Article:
VSU student talks about raising her child on campus – Progress Index

VSU student talks about raising her child on campus – Progress Index

ETTRICK – Had it not been for a famly member and a chance meeting, Makaela King’s life might be totally different now.  As a pregnant high-school senior living in Baltimore, King had all but given up on going to college. 

“It really wasn’t an option,” King, now a 19-year-old Virginia State University freshman, said. “I had decided to take a year off and do the ‘mom thing.’ I really did not want to stress about it.” 

The plan was for her and her baby’s father to eventually go to college together. That way, wherever they decided to go, they would have a ready-made support network in place to raise their child. 

Four months after their son Dakari was born, King’s partner died tragically. Her dream of college did not necessarily die with him, but suddenly the options seemed few. First and foremost was the well-being of that new little life she carried in her arms.  

Earlier this year, King accompanied her son’s uncle on a trip to Virginia State University. The young man was setting up to attend, and he invited King, her baby and her mother to join him in visiting the campus. 

While visiting the campus, she met Derrick Peterson, VSU’s director of residence life and housing. 

“We were walking through the campus, taking a tour and talking about the college,” she recalled. “Dr. Peterson was the first person to tell me about the program. I didn’t know there were any colleges out there where students could attend while having children. So I gave it a thought.” 

Fast-forward to now. King and Dakari, now a year old, live at the University Apartments at Ettrick. She is majoring in criminal justice and taking five classes – four of them on Mondays, Wednesdays and Fridays, and one on Tuesdays and Thursdays. 

On four of those days, she drops Dakari off at the child-care center where he stays from 8 a.m. until 5 p.m. That is the routine every day except Tuesday. The Monday, Wednesday and Fridays classes last all day, and she uses her extra time on Thursdays for uninterrupted study. 

Asked how Dakari is adapting to college life, King said, “He loves it.” The schedule took a little time to get used to, “but he’s such a happy little baby, so he just went with it.”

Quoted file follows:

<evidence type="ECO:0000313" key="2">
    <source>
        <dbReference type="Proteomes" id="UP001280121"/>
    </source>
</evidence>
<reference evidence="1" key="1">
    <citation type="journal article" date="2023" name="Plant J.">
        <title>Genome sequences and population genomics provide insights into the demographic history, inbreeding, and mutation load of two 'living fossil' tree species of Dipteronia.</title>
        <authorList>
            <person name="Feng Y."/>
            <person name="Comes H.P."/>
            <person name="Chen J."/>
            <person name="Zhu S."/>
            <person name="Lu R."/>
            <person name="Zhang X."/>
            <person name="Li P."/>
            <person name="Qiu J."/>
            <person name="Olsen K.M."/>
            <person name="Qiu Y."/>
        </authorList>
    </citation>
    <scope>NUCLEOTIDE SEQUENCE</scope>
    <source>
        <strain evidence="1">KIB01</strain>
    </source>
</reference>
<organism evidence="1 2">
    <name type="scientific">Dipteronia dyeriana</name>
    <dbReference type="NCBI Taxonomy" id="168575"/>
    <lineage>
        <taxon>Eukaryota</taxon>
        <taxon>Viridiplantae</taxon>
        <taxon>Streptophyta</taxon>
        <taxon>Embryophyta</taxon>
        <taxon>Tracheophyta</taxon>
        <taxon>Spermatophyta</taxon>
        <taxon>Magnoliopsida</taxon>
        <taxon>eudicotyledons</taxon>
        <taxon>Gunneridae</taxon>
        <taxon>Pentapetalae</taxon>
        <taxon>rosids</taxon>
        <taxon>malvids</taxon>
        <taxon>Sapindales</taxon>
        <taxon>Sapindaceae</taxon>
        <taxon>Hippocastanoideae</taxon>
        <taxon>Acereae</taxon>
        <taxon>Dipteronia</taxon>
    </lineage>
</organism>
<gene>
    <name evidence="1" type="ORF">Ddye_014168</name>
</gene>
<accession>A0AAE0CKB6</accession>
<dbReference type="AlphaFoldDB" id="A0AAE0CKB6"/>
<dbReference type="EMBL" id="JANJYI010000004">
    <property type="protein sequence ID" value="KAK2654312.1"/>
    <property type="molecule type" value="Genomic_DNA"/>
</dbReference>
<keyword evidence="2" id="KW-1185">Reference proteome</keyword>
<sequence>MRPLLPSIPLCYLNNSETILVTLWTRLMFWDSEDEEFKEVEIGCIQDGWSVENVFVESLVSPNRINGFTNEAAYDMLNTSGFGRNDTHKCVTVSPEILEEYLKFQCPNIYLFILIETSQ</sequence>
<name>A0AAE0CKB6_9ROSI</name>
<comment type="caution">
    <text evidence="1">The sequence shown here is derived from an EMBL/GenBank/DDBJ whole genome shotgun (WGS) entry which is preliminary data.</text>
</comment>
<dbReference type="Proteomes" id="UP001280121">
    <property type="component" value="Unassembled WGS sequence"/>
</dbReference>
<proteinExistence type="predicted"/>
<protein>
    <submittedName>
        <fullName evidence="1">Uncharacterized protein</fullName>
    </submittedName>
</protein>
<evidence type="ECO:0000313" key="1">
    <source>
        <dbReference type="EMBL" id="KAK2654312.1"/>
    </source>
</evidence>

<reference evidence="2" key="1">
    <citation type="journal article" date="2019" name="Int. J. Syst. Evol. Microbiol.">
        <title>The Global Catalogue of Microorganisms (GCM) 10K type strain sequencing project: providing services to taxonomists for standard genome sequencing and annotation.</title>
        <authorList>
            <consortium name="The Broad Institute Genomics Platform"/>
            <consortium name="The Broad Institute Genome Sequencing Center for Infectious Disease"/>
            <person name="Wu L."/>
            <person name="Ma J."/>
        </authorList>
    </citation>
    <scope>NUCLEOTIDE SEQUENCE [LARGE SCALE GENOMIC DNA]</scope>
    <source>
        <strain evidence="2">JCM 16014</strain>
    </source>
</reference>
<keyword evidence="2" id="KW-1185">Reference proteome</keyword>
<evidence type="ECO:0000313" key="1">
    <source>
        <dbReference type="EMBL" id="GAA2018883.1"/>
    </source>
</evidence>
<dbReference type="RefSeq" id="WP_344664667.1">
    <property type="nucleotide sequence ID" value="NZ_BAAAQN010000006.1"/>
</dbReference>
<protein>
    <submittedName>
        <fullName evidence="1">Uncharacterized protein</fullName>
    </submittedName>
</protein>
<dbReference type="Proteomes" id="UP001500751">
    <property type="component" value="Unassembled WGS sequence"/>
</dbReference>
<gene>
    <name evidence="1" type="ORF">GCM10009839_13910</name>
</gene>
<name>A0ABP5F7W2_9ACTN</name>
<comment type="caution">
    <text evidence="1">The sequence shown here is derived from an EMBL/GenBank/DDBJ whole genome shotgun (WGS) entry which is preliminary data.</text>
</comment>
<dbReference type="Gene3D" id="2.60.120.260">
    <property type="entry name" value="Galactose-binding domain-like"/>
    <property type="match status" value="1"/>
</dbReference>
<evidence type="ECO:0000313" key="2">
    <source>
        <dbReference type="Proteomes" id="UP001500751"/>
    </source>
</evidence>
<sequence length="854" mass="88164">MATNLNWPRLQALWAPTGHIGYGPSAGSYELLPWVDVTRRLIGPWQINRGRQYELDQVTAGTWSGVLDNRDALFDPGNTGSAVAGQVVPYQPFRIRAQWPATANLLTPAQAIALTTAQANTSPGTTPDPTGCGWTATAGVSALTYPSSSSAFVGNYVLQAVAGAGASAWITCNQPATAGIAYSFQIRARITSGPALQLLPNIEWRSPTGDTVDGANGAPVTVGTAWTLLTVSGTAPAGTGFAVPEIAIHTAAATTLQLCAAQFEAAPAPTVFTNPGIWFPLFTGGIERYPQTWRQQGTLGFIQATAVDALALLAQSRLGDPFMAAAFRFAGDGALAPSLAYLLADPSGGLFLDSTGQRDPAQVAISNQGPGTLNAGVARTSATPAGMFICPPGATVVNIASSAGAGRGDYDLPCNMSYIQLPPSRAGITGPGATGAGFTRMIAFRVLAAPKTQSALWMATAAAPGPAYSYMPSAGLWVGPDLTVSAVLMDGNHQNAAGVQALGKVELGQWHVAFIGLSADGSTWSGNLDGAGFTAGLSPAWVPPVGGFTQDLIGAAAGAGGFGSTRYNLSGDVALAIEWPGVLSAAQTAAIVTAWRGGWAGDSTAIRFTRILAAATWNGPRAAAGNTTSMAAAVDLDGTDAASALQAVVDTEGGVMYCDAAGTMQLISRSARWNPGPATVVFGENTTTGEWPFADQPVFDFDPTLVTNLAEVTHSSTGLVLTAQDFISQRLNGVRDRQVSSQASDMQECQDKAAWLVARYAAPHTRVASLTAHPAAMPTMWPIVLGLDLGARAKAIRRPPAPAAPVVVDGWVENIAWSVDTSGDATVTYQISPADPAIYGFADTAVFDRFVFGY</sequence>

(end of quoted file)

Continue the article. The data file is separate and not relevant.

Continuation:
Makaela King's 1-year-old son Dakari joins his child-care center friends for a field trip to Virginia State University's Randolph Farm. Dakari goes to the child-care center daily so his mom can attend class at VSU.

Living arrangements unveiled

On Nov. 8, Virginia State University cut the ribbon on its new student-parent accommodations at the University Apartments, an off-campus residential community at the intersection of Woodpecker and Hickory roads, just across the railroad tracks from the VSU main campus. King is one of six students living in the complex who have children. She rooms with DaNajah Winfield, a freshman just like her who has a son around the same age as Dakari. 

The student-parent apartments are part of a $1.45 million four-year grant Virginia State received last year from the U.S. Department of Education’s Child Care Access Means Parents In School program, or CCAMPIS. The goal is to keep the cost of child care for student-parents as affordable as possible. 

VSU said it filed for the grant after a campus-wide survey showed child-care costs as the main challenge students face. The six students chosen for the apartments are all honor students. 

To be eligible, a student must be enrolled full-time in an undergraduate or graduate program and meet the requirements to receive federal Pell Grant funding.